Committee hearings got underway this week on Bill S-203, a Senate bill that would ban keeping whales and dolphins in captivity in Canada. This groundbreaking bill would protect sensitive and complex whales and dolphins from a being imprisoned in tiny tanks, where they are denied almost everything that makes life worth living.
The first witness questioned by the Fisheries and Oceans Committee was former Senator Wilfred Moore, who championed the bill from the very beginning and spoke eloquently about the need to protect whales and dolphins. But it was Senator Daniel Christmas who stole the show with his insightful and poignant comments on the human relationship with nonhuman animals. Senator Christmas explained how his aboriginal upbringing taught him to respect animals, viewing them not as objects to be used for human purposes, but as equals—living beings with their own families and languages.
“Something tells me in my mind that [seeing animals as objects] is the wrong approach; that we really have to see cetaceans as our equals, as living beings. And if I had an opportunity to ask a beluga, I think I would ask them, ‘What is best for your family?’ And I would be very interested to find out what that answer would be.”
The answer, of course, is increasingly clear. Scientific evidence tells us that cetaceans live much richer, more fulfilling lives in the ocean, where they enjoy complex social and family relationships, cooperative food gathering strategies, and the freedom to swim vast distances, dive deeply, and find their own food. Forcing these complex mammals to live in tiny tanks is undeniably cruel, and many other countries and states have already enhanced legal protections for whales and dolphins. Meanwhile, only two facilities in the country still confine whales and dolphins—the Vancouver Aquarium in British Columbia, and Marineland in Ontario. Cetacean captivity is a dying industry.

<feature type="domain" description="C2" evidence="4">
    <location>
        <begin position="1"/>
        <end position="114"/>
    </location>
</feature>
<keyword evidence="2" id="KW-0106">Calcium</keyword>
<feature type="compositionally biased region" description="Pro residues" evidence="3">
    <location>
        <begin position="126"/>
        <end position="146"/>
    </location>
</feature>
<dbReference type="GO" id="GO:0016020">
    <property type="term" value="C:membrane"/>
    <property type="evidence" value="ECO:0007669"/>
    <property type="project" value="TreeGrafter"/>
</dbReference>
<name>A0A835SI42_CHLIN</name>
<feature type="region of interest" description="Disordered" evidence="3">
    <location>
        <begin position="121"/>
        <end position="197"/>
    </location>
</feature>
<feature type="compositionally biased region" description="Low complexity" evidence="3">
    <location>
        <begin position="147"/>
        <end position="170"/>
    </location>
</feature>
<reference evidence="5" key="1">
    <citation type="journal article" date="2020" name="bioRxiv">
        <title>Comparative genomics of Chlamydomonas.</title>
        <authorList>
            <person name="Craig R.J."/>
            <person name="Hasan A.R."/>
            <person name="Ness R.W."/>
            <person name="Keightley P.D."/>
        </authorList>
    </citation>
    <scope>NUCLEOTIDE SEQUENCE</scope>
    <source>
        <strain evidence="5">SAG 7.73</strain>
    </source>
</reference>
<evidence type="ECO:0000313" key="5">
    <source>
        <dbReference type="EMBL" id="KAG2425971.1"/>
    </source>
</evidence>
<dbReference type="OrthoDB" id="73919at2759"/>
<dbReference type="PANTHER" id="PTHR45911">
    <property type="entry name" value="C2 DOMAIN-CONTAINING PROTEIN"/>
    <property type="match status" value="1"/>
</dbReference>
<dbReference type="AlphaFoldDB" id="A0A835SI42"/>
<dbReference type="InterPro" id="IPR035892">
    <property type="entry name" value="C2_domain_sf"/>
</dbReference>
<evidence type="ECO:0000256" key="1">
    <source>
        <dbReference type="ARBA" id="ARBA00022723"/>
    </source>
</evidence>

Canadians increasingly think about animals like Senator Christmas does: Not as mere objects, but as living beings who deserve our respect and strong legal protections. Passing Bill S-203 would be a huge step toward helping these vulnerable creatures, so please take action today: Encourage Parliamentarians to save these sensitive creatures from captive misery!
You can find the upcoming hearing schedule online, as well as full webcast recordings of past committee meetings. Future meetings will be broadcast live, so it’s easy to track the progress of this important legislation.